KATHMANDU, Nepal -- Human Rights Watch Thursday urged police in Nepal to give better protection to Bhutanese refugees living in camps in the Himalayan kingdom.
The plea from the rights group in New York came after this week's violent clashes at the camps, in which two refugees died. Separately, a third refugee died in a clash with police in neighboring India.
HRW said the violence is the result of some of the refugees in the camps in eastern Nepal trying to return to Bhutan through India.
HRW blamed one incident on a group claiming to be members of the Bhutanese Communist Party (Marxist-Leninist-Maoist), which attacked refugees who had voiced support for a U.S. offer to resettle the Bhutanese refugees.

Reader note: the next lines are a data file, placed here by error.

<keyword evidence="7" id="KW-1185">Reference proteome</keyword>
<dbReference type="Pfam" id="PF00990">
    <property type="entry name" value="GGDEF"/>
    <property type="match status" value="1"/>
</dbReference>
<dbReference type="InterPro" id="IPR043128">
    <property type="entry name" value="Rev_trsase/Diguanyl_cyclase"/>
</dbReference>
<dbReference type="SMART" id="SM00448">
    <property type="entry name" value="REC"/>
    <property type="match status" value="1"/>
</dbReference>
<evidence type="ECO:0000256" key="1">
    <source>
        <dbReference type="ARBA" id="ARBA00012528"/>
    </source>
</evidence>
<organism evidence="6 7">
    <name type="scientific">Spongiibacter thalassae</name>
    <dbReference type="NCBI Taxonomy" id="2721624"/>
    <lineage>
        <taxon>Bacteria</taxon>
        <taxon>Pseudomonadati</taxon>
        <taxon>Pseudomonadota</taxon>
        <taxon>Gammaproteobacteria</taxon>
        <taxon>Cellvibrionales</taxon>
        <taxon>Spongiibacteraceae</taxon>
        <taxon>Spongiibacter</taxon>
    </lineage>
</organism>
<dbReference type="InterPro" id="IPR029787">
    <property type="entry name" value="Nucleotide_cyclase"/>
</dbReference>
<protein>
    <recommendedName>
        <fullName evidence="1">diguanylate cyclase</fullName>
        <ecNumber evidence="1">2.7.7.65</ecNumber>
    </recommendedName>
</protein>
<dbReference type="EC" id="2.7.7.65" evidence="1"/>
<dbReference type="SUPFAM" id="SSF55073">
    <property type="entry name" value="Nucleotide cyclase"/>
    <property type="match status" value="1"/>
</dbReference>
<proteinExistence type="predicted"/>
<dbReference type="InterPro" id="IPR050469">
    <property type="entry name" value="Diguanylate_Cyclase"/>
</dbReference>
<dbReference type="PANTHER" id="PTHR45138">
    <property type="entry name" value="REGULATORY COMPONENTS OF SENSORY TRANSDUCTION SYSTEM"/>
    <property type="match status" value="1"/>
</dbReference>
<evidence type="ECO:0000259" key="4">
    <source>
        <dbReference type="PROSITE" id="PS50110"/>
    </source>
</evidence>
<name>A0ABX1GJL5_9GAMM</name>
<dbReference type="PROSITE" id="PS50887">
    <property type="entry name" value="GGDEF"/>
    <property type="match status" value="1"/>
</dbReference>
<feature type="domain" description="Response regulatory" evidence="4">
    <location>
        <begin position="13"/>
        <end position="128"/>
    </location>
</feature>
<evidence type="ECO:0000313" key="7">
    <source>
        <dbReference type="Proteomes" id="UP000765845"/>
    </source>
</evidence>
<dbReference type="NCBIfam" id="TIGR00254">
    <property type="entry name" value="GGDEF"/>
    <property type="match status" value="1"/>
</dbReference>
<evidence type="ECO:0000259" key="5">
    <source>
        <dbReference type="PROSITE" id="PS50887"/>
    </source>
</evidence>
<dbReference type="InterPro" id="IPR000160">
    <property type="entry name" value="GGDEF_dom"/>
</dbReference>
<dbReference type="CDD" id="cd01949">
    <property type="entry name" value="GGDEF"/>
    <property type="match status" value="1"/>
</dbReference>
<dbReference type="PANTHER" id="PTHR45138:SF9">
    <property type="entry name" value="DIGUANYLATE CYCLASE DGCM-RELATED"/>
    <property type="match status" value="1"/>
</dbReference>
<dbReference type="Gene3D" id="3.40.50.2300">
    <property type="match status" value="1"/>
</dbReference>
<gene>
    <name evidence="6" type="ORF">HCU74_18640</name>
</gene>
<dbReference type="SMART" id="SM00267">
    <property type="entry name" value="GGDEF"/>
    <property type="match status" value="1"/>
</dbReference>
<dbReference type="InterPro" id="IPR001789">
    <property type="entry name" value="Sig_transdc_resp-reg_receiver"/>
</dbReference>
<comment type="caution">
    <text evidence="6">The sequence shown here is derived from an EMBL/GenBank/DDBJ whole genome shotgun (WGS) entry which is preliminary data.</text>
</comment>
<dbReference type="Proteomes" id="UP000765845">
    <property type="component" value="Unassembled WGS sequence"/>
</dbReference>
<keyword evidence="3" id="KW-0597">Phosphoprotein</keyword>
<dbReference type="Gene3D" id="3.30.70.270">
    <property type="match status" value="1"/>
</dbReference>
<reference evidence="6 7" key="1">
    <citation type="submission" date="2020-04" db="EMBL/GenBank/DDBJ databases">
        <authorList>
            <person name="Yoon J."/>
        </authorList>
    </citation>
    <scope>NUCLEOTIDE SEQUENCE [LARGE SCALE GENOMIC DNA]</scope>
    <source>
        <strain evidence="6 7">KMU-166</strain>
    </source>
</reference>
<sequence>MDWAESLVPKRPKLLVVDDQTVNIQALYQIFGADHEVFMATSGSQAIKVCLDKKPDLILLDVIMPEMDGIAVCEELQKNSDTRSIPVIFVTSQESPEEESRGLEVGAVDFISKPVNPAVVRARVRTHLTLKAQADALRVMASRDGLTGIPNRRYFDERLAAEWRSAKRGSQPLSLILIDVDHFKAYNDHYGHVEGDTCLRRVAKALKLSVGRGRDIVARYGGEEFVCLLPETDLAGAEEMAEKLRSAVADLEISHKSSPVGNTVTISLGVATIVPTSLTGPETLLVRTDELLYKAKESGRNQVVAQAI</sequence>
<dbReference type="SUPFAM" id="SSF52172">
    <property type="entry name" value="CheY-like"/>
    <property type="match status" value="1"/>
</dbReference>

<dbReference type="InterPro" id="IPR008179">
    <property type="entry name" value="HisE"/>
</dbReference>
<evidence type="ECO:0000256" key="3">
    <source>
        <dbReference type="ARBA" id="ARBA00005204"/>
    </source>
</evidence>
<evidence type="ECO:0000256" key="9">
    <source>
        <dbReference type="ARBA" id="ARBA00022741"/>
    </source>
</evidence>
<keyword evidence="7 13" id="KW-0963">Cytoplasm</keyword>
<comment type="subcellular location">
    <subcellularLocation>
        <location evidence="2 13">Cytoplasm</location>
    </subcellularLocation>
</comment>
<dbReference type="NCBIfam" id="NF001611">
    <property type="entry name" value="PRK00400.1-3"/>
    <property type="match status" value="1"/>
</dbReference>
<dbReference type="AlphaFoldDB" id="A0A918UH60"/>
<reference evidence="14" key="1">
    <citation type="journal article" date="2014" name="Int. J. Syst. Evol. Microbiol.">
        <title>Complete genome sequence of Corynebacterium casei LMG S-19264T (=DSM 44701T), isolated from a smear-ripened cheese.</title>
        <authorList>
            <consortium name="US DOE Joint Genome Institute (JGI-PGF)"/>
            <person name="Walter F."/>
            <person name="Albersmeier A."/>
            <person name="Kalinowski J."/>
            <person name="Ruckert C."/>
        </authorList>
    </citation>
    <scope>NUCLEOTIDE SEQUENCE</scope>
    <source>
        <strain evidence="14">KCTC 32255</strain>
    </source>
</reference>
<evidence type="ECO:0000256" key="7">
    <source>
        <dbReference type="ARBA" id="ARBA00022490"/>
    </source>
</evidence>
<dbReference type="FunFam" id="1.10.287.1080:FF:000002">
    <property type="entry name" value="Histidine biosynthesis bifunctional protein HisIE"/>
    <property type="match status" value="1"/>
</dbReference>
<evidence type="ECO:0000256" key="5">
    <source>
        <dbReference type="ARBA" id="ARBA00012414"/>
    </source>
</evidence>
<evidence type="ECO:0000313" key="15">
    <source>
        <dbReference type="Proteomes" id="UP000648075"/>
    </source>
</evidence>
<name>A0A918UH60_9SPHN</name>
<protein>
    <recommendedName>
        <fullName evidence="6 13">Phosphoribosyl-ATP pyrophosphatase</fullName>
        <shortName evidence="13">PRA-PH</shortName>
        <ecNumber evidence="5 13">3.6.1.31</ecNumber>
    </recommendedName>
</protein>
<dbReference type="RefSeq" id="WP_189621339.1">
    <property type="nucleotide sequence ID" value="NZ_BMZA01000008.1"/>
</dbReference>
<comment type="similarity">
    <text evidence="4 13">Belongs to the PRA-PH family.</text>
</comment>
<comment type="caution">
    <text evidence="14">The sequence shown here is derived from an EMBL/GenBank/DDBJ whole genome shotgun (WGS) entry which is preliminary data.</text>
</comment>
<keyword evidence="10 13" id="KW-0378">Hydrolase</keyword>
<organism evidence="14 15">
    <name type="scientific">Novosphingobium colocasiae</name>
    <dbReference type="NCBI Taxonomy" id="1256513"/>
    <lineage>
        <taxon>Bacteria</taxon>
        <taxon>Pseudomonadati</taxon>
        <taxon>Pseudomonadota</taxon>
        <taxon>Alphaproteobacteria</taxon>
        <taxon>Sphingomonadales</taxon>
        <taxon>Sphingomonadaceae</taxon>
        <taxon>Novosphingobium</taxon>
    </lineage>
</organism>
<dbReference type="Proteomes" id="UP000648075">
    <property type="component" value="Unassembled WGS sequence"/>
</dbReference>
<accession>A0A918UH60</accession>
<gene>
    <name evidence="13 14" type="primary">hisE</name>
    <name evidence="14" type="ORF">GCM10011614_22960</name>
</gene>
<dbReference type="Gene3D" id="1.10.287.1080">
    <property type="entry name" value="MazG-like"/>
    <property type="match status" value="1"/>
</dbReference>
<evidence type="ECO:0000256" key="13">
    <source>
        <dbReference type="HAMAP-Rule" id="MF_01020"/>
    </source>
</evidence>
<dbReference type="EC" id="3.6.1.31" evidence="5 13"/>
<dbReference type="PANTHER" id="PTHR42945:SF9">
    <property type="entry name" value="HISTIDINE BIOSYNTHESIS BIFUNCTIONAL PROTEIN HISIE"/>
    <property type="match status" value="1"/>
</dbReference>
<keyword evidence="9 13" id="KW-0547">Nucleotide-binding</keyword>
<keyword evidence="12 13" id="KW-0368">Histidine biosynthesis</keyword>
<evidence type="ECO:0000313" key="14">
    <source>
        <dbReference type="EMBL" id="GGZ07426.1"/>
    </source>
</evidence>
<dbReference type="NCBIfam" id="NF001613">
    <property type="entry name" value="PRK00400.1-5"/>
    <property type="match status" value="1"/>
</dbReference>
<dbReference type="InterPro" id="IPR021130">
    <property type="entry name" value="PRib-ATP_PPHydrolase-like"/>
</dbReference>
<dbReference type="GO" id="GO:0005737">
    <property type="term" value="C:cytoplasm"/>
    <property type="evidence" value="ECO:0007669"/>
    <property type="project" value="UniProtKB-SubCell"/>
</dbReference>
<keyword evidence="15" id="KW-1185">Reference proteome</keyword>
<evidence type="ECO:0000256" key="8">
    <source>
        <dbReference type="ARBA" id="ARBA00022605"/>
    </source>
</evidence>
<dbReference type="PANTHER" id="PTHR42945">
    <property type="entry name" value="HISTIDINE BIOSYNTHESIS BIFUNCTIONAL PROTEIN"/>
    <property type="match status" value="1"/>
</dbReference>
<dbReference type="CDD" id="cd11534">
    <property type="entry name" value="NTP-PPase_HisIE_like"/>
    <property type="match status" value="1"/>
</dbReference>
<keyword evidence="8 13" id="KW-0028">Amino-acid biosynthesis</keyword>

"Nepali police need to protect the Bhutanese refugees and their right to peacefully express their views on resettlement or return," said Bill Frelick, director of refugee policy for Human Rights Watch. "Factions of Bhutanese refugees divided over the resettlement issue should reflect on the tragic loss of these young lives and conclude that fighting each other will not solve their plight."
The refugee problem goes back to 1991 when Bhutan, which has a population of about 700,000, began expelling those considered ethnic Nepalese, the report said.
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